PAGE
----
This increased use of cloud applications has naturally excited cybercriminals, who have eagerly abused these apps to deploy malware. For 2021, cloud storage apps accounted for 69% of cloud-based malware downloads, down only slightly from 72% in 2020. These services are ready-made targets for exploitation as attackers can easily create free accounts, upload their infectious payloads and then share malicious documents with potential victims.

With cloud-based storage apps such a tempting target for exploitation, how can individuals and organizations protect themselves against malicious documents? Netskope offers the following tips:


Also see:

Subject: Europol Ordered to Delete Data of Individuals With No Proven Links to Crimes
Source: The Hacker News

The European Union’s data protection watchdog on Monday ordered Europol to delete a vast trove of personal data it obtained pertaining to individuals with no proven links to criminal activity.”Datasets older than six months that have not undergone this Data Subject Categorisation must be erased,” the European Data Protection Supervisor (EDPS) said in a press statement. “This means that Europol will no longer be permitted to retain data about people who have not been linked to a crime or a criminal activity for long periods with no set deadline.”

Subject: The Dirty Work of Cleaning Online Reputations
Source: The Walrus via beSpacific

The Walrus – “For a fee, companies will tackle damaging search results. But is the new economy of digital makeovers making things worse?…Cleaning up your image, however, is not cheap. A serious campaign can cost between $10,000 and $20,000 or more and will usually run for at least four to eight months. Matt Earle’s twenty-four staff members deploy a suite of tactics to dilute or outright remove unwanted content. They have methods for contacting satisfied customers and encouraging them to leave positive reviews to bump up star-rated averages. They are also able to tweak Wikipedia entries in ways that pass muster with the website’s volunteer editors, who can be relentless about deleting puffery. Appeals can be filed …

Subject: Law Enforcement and Technology: Using Social Media
Source: CRS Report via beSpacific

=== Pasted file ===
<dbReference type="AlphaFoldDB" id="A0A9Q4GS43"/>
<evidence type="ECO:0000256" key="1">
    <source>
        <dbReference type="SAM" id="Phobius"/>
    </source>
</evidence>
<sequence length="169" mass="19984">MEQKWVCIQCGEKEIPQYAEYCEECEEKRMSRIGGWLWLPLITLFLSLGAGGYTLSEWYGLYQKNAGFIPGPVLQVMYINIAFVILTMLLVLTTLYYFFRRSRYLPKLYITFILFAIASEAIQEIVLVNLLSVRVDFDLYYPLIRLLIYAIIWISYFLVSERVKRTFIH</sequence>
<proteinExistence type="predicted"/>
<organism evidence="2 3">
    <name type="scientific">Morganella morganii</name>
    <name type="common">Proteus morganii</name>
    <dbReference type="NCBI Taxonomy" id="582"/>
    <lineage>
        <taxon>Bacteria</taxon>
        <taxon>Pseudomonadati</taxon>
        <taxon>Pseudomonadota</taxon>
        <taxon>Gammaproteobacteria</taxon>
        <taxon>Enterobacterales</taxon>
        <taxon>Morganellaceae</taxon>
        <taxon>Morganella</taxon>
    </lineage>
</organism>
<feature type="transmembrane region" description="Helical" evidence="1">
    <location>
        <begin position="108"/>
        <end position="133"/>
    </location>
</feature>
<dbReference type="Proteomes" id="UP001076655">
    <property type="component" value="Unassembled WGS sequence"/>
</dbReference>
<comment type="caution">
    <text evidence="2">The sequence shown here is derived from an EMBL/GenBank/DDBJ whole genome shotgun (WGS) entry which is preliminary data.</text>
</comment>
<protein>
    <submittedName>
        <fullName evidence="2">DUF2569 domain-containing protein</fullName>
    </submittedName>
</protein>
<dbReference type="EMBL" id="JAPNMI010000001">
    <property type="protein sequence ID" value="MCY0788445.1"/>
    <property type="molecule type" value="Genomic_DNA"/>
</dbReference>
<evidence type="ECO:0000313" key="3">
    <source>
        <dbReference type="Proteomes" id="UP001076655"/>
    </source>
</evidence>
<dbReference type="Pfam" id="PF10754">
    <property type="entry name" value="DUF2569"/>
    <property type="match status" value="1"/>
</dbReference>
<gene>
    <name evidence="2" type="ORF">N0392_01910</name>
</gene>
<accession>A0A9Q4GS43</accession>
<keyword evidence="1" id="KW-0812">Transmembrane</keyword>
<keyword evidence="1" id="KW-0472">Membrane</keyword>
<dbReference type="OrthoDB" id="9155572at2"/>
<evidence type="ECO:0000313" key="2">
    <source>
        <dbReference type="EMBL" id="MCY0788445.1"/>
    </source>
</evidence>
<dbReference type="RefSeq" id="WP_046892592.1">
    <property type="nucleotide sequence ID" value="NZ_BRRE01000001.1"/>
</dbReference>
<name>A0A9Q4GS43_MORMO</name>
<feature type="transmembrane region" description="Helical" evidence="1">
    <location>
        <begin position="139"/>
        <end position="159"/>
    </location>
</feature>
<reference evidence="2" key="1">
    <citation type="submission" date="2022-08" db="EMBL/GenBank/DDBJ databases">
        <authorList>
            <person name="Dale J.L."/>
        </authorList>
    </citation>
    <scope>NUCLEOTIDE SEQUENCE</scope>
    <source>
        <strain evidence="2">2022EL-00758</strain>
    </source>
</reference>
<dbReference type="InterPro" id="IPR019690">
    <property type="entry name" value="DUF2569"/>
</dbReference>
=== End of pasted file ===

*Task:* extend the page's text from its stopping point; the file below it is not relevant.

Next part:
CRS Report – Law Enforcement and Technology: Using Social Media, January 11, 2022: “As the ways in which individuals interact continue to evolve, social media has had an increasing role in facilitating communication and the sharing of content online—including moderated and unmoderated, user-generated content. Over 70% of U.S. adults are estimated to have used social media in 2021. Law enforcement has also turned to social media to help in its operations. Broadly, law enforcement relies on social media as a tool for information sharing as well as for gathering information to assist in investigations…”

Subject: You can actually make that old laptop last longer – There are ways to maximize the lifespan of your existing laptop so you don’t have to buy a new one just yet. We’ll explain.
Source: CNET

The longevity horizon of a laptop is analogous to the longevity of a human: It partly comes down to responsible behavior, partly genetics and partly just dumb luck. There’s no guarantee that anything you do can save it from dying young or failing to keep up with increasingly demanding tasks. And there’s no guarantee that if you treat it like crap it won’t last far longer than expected — in 10 years you might find yourself cursing it. “Fail already you slow POS so I can justify buying a replacement!” That’s the argument I have daily with my 7-year-old iPad.

Posted in: Big Data, Competitive Intelligence, CRS Reports, Cybersecurity, Email Security, Government Resources, Legal Research, Privacy, Social Media